Photo taken from Bob Mackin: (GlobalCirc2/objects/articlePicture.pbo)
Our privacy is completely being invaded as the internet is never truly private; once something is posted on the internet it can be accessed by anyone who knows how to acquire such information. There is little ‘private’ life online and that can even be questioned in the future. Authority figures like businesses and Police officers have even resorted to researching an individual online to confirm of any suspicious acts or inappropriate behaviours. This makes it more difficult for an individual to get a job when perhaps their past may come back to haunt them.
The internet focused generation is losing compassion and emotion through online interactions. Sherry Turkle’s idea of online identity suggests that there is less face-to-face social interaction as a result of individuals losing patience as well as listening skills (2012). Such habits can also hinder our personable relationships by teaching new habits like portraying oneself with a desired image or defining ourselves (self-fulfilling prophecy) and being able to edit, delete or retouch such information online (Turkle, 2012). Not to mention the misinterpretation of wordiness and tone are often misread via text as one must assume what is being heard. This idea of the self-fulfilling prophecy brings up a similar point that Ellison and Boyd (2007) made in regards to individuals not being able to attain an ‘authentic’ profile; considering that fake profiles are made regularly, as well as social and technological uses will indeed shape one’s practices and uses (Pg. 220).
Not only is there a social downfall but also the academic debate of attaining the appropriate writing skills and communication approaches; individuals are introduced to a new ‘computing vocabulary’ of new terms and short terms of words (in which can also be considered as laziness) during technology discussion (Albrechtslund, 2008); accordingly, contributing to individuals losing grammar, punctuation and spelling (as everything online spell checks or corrects instantly).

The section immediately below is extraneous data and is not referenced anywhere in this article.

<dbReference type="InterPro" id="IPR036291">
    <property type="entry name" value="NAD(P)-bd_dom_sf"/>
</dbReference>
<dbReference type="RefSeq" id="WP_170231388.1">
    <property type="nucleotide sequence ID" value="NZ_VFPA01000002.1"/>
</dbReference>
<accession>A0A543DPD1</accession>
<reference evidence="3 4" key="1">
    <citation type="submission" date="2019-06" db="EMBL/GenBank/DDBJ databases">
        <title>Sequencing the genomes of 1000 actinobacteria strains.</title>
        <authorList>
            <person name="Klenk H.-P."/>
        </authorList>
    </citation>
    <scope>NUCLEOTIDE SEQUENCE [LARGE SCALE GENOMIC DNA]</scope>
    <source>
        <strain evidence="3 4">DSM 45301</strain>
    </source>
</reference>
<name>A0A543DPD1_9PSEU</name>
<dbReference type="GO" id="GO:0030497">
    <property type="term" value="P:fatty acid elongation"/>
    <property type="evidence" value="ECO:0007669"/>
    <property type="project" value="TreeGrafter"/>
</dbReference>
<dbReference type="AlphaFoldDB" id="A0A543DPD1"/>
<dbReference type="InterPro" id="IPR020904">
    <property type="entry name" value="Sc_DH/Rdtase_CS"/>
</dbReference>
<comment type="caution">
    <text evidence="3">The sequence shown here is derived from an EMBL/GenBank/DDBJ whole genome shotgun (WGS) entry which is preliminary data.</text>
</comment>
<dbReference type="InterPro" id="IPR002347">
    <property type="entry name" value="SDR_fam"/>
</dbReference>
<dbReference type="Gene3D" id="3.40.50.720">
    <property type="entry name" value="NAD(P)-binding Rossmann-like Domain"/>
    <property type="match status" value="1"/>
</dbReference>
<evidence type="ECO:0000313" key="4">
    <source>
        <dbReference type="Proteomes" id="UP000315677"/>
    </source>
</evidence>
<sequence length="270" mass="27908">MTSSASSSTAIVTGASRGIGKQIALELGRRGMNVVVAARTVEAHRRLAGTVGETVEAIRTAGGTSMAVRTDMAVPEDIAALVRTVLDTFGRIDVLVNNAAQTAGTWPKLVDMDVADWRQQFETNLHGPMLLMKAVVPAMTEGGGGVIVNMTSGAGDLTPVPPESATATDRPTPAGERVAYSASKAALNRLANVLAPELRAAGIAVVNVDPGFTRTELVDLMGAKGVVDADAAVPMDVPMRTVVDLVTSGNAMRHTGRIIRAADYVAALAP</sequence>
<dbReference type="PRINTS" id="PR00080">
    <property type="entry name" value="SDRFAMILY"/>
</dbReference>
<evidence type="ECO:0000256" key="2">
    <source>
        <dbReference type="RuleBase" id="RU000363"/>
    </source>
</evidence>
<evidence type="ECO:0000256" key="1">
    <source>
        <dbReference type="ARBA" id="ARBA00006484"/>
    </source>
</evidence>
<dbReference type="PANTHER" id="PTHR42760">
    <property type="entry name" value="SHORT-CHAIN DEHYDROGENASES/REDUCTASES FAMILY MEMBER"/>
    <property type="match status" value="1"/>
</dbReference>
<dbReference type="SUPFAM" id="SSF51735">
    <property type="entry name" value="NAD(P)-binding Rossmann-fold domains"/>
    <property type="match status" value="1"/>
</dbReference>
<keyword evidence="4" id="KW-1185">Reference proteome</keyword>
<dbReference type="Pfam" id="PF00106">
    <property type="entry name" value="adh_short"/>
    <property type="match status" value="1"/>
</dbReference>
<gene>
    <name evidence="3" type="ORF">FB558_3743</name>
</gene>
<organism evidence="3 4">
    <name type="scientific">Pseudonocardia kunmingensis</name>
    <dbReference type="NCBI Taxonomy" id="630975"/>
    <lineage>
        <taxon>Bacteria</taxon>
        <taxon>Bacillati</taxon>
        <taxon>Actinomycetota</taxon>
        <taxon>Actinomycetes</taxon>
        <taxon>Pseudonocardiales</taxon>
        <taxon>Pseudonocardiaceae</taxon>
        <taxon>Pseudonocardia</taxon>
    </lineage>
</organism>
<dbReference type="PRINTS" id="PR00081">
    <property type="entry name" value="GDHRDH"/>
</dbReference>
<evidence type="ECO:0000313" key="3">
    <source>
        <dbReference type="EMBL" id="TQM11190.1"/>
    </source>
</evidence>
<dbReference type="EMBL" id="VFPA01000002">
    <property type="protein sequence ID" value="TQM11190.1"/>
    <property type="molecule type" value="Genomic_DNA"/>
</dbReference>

I found Turkle’s point about not ‘teach[ing] children to be alone as they will [not] know how to be lonely’ (2012), very significant to my future research and theme of youth development. This concern only adds more issues around the rising depression levels and mental illnesses in children as feeling alone is a common occurrence throughout maturity and the life cycle. As being constantly connected to others gives us a sense of comfort to know that there is always someone or something to talk to/be there.
On a minor yet significant note, I can only assume our generations will have more neck, spine and carpal tunnel problems than ever before!
Albrechtslund, A. (2008) “Online Social Networking as Participatory Surveillance.” First Monday. 13,3.
Boyd, D & Ellison, N. (2007). “Social Network Sites: Definition, History, and Scholarship Journal of Computer-Mediated Communication.” 13 (1), 210–230. Received from: http://onlinelibrary.wiley.com.proxy.library.brocku.ca/doi/10.1111/j.1083-6101.2007.00393.x/pdf
Turkle, S. (2012). “The Flight From Conversation. New York Times Sunday Review.” April 21, 2012. Received from: http://www.nytimes.com/2012/04/22/opinion/sunday/the-flight-from-conversation.html?pagewanted=all
Turkle, S. (2012). “Places we don’t want to go: Sherry Turkle at TED2012”. Received from: http://blog.ted.com/2012/03/01/places-we-dont-want-to-go-sherry-turkle-at-ted2012/